During the May 6 City of Hinesville Council meeting, Mayor and Council unanimously approved a new ordinance regarding flea market operations. Prior to the decision, the City of Hinesville did not have an ordinance in place regulating flea markets. After several local business owners came forward and expressed interest in hosting these types of events within the city limits, the City sought to amend its Code of Ordinances to include language and provisions for safely and responsibly operating a flea market in Hinesville.
“Tonight’s decision to move forward with a new flea market ordinance is just another example of how the City of Hinesville supports our local business community,” Hinesville City Manager Kenneth Howard said. “From providing financial assistance to help businesses keep their doors open throughout the COVID-19 pandemic to breaking ground on our community’s first and only small business incubator, we are dedicated to helping our local business economy thrive.”
The new flea market ordinance, which takes effect immediately, was created with input provided by local businesses and the Liberty Consolidated Planning Commission (LCPC). Drafts of the ordinance were provided to the Hinesville City Council during several regularly scheduled meetings.
Development of the current ordinance was built upon a previous flea market ordinance, which was in effect from 1986-2000. The newly approved ordinance defines a “flea market” as an open-air or closed market that allows a great variety of vendors to display, sell or exchange personal property. It segments flea markets into two categories: permanent and casual. A permanent flea market site is one which has permanent structures to be used as stalls for vendors and other amenities, such as built-in bathroom facilities that are ADA-compliant.
This type of flea market site would likely be used often, perhaps on a weekly basis. On a casual site, however, permanent structures are not permitted, and events would be restricted to eight times a year. A casual site may include temporary pop-up tents for vendors. To operate a flea market in Hinesville, be it permanent or casual, an operator would need to be licensed by the City. To obtain a flea market business license, operators would need to fill out and submit a permit application to the City’s Business License Office, located in City Hall at 115 E. M. L. King, Jr. Dr.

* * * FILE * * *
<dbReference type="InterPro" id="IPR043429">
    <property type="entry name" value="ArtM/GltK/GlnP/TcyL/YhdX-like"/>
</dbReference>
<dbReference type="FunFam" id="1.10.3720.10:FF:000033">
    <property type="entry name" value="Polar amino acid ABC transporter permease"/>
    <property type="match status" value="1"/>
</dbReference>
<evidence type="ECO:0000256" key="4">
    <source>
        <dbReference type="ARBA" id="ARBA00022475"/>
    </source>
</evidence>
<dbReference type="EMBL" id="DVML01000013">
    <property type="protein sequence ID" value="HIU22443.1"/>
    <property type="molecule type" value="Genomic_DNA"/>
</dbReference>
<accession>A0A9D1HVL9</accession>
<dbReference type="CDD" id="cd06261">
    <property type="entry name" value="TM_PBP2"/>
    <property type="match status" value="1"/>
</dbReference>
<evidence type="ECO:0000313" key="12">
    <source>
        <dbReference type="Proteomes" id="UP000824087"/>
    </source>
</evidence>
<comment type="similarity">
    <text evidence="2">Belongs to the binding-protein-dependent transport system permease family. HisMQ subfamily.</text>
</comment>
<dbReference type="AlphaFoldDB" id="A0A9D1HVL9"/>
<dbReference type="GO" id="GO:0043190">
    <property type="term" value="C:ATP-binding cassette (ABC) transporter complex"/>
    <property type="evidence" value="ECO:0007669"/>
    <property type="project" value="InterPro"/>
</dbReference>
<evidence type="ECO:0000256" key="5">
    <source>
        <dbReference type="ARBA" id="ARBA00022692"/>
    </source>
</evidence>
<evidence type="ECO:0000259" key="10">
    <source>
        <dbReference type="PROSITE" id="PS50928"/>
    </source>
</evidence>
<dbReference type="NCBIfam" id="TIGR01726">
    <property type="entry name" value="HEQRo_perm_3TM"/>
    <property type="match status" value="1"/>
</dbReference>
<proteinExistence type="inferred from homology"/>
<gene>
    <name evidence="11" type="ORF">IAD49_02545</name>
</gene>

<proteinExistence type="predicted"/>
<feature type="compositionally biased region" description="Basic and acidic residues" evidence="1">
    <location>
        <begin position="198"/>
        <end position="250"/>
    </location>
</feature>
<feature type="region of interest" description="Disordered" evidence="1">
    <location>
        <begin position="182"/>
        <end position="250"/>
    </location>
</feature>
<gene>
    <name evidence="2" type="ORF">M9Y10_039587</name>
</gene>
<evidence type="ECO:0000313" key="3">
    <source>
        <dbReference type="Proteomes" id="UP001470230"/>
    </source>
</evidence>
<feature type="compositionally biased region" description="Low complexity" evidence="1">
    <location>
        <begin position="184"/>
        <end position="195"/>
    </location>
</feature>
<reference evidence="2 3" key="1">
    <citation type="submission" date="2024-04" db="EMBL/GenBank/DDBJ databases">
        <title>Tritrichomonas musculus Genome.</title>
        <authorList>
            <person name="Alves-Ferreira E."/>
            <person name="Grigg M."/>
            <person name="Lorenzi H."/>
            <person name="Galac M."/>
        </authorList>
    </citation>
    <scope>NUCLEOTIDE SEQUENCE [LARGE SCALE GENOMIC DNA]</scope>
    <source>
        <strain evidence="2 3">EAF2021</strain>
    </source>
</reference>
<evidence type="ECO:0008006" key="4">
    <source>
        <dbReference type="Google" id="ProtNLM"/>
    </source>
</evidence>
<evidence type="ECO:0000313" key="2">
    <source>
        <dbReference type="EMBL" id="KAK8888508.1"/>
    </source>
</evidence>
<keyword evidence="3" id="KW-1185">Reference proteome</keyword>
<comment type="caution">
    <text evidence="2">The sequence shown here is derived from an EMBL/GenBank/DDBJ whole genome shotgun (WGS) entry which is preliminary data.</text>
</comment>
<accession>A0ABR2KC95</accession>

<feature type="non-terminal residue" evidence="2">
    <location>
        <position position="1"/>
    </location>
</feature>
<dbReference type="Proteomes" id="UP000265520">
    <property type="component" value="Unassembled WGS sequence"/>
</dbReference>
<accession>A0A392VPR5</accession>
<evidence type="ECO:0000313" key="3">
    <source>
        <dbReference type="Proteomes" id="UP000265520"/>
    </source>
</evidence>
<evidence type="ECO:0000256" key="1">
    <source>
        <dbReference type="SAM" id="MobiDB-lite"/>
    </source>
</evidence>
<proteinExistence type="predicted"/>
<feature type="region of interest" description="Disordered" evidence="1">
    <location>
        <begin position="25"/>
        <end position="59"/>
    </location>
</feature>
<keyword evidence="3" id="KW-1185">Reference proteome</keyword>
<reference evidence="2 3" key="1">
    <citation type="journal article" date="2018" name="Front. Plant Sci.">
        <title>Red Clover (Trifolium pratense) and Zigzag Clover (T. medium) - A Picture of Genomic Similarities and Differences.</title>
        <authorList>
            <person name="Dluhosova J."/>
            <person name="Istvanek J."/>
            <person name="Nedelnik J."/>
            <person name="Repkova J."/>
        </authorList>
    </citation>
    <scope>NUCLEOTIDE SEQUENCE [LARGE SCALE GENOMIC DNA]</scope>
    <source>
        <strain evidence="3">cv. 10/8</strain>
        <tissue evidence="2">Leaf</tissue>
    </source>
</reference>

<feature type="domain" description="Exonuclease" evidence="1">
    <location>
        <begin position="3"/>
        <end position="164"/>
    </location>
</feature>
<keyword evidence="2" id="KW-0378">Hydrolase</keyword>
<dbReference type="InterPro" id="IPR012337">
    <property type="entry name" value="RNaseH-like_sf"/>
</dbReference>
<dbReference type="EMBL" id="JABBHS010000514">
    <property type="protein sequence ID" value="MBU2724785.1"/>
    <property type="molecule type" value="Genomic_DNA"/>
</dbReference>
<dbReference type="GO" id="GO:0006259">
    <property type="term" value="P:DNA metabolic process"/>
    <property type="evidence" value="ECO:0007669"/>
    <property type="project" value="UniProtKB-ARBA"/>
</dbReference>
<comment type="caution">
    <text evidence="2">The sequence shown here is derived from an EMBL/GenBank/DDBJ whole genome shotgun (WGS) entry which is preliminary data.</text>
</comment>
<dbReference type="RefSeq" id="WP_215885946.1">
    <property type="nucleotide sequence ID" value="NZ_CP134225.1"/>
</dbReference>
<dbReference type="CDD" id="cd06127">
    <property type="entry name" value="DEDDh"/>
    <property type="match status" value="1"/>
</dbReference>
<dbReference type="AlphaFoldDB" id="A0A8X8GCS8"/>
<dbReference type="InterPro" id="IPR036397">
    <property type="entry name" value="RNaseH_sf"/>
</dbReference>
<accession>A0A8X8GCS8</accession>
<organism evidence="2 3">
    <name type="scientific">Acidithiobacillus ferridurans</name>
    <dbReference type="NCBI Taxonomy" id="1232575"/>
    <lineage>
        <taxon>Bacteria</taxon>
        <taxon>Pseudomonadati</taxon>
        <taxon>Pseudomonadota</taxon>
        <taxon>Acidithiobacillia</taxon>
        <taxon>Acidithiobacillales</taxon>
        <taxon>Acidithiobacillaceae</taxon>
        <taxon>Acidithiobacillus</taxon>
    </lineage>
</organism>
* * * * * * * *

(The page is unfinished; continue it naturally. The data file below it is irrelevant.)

The annual flea market business license fee is $115 for flea markets with up to five employees. Individual vendors at flea markets must also either possess a regular annual business license from the City or they may register with the City through the flea market operator for a $10 daily fee. The new flea market permit application is currently available at the City’s Business License Office.
Mayor and Council approved several zoning and rezoning petitions. One was to rezone 2.47 acres of land from Commercial-2 to R-A-1 (multifamily district for an apartment complex at the intersection of Kelly Drive and Barry McCaffrey Blvd.
They approved to zone 317.67 acres of land, from A-1 (Agricultural Residential District) to PUD (Planned Unit Development District) for single-family residential subdivisions and multi-family development(s) off Ruben Wells Road. Mayor and Council approved a request by RTS Homes for a variance from the Floodplain Ordinance for 15 West Tract B, a 107-lot subdivision for single-family houses on 29.81 acres on West 15th Street. They approved the phase two final plat for Columns at Independence North, a 26-lot subdivision on 12.62 acres off Marne Blvd. Mayor and Council approved the authorization to submit the 2021 Annual Action Plan to the United States Department of Housing and Urban Development, which enables continued funding under the Community Development Block Grant. The 2021 program year is July 1, 2021 – June 30, 2022. The 2021 allocation is $263,728 and has no match requirement.
Mayor and Council approved the purchase for one new 4x2 half-ton pickup truck from J.C. Lewis in the amount of $24,895.28. They also approved to issue a Notice of Intent to Award to Simonton Engineering for RFQ 2021-11 Engineering and Design Services for Water and Sewer Improvements and Expansion for an estimated cost of $19,267,431. They awarded the installation of a well replacement generator for the Airport Road water well to Current Edge Solutions in the amount of $24,200.00. Mayor and Council awarded the Midcoast Hangar Expansion Project to Johnson Llaux at a total cost of $ 1,227,000.00 to build 12 new hangar units.